Comm Center to Chief 36,” the radio query came.  After I responded, the dispatcher asked, “You wouldn’t happen to be out with Santa Claus by chance, would you, Chief?” 

 “Affirmative,” I answered. 

“Can you call in by phone?” the dispatcher asked. 

I didn’t have a good feeling as I reached for the cell phone mounted on the dash.  Was some scrooge upset by the siren noise, I wondered.  When I got the dispatcher on the line, it was nothing like that. 

“Hey, Chief, we just had a call from a grandma on Greenfield Road.  She was upset ‘cause she had been out when you went by and her grandchildren just missed Santa.”

"Please tell me she didn’t call in on 911?” I asked the dispatcher, almost dreading his response.  The 911 emergency line is certainly not the proper method to obtain a visit by Santa Claus. 

  “Oh yeah, she did,” he said with a laugh. 

  “Sorry about that, we’ll take another run down that road.”  We have to take care of a grandma like that, I thought to myself. 

 “Thanks, Chief, and Merry Christmas,” the dispatcher answered, as we both disconnected the line. 


Saturday, December 7, 2013

A New Way of Training: Changing How We Think

Just about two weeks ago, I had the great opportunity to discuss fire service training on the Fire Engineering radio show hosted by Chief Dennis Rubin along with Chiefs P.J. Norwood, Jonathan Riffe, and Lieutenant Frank Ricci.  The questions and discussions were thought provoking.  For myself, I tried to concentrate my comments beyond the day to day tactical training areas which, while critically important, were covered exceptionally well by my fellow participants.  Instead, I tried to focus on an area I see as under discussed—advanced education.   

It’s not sexy and certainly not as “fun” as live fire evolutions, firefighter survival, or even the bread and butter practice of advancing lines or throwing ladders.  What it is, though, is critical for the “business” of the fire service.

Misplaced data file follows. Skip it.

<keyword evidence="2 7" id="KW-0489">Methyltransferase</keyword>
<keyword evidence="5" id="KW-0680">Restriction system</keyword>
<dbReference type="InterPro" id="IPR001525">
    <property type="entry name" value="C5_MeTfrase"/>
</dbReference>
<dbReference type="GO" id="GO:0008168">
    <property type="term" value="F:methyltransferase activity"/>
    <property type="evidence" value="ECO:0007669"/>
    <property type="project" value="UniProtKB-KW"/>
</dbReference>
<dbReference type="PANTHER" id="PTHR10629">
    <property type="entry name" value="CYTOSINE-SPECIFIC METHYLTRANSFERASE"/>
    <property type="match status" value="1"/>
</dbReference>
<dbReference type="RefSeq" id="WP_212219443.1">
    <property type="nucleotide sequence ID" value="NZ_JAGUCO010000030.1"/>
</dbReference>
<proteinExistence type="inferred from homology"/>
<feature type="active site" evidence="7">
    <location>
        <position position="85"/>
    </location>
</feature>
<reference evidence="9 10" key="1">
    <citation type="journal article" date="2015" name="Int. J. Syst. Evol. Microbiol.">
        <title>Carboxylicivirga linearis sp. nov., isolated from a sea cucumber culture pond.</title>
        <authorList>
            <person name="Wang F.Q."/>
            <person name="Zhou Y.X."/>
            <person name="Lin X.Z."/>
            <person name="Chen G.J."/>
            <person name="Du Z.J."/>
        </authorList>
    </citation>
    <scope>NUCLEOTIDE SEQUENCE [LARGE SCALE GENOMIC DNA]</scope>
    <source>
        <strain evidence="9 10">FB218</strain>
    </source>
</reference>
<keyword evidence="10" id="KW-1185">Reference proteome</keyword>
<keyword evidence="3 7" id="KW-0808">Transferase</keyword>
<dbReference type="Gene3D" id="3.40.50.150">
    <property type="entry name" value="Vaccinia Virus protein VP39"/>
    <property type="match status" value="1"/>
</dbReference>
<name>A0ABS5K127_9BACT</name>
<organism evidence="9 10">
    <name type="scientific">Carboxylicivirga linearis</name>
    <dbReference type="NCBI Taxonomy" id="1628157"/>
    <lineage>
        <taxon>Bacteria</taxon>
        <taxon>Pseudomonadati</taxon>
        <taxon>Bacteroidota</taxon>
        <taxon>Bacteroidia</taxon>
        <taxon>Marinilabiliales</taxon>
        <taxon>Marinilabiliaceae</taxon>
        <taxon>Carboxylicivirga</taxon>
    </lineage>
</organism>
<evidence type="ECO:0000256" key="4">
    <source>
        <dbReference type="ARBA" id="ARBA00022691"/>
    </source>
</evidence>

The importance of lifelong learning cannot be over emphasized.  The next generation of fire service leaders will be confronted with a spectrum of problems only some of which we can imagine.  Others will reveal themselves over time.  Managing the “all hazards” response agency that fire departments have become in a continuing era of increasing demands and highly pressured financial resources will need a new problem solving paradigm.  This won’t come about by simply repeating what we’ve done in the past, as good as it may have been.  It will require a new generation of strategic multi-dimensional thinkers.  The military has understood this for decades, sending officers for advanced degrees in a multitude of disciplines at “civilian” universities.   

I’ve argued before, college level classes, particularly in the humanities, won’t teach you to handle a nozzle better, but if you let them, they will teach you to think, to examine and solve problems differently.  Problem solving, with the challenges of the future, will be a skill of paramount importance.  

A thought process which looks at problems from a historical perspective, from one of engineering and mathematics, business and statistics, and puts all these pieces together, will help bring new and innovative solutions to the forefront.  The catch phrase “thinking outside the box” is easy to say, but much harder to do.  Non fire related classes teach some of these alternative problem solving methods, how to look at issues from other directions and perspectives—essentially a new and different way to think.   

The next generation of leaders will need not only to be great firefighters and command officers; they will need to be outstanding writers, politicians, accountants, business managers, and strategic planners.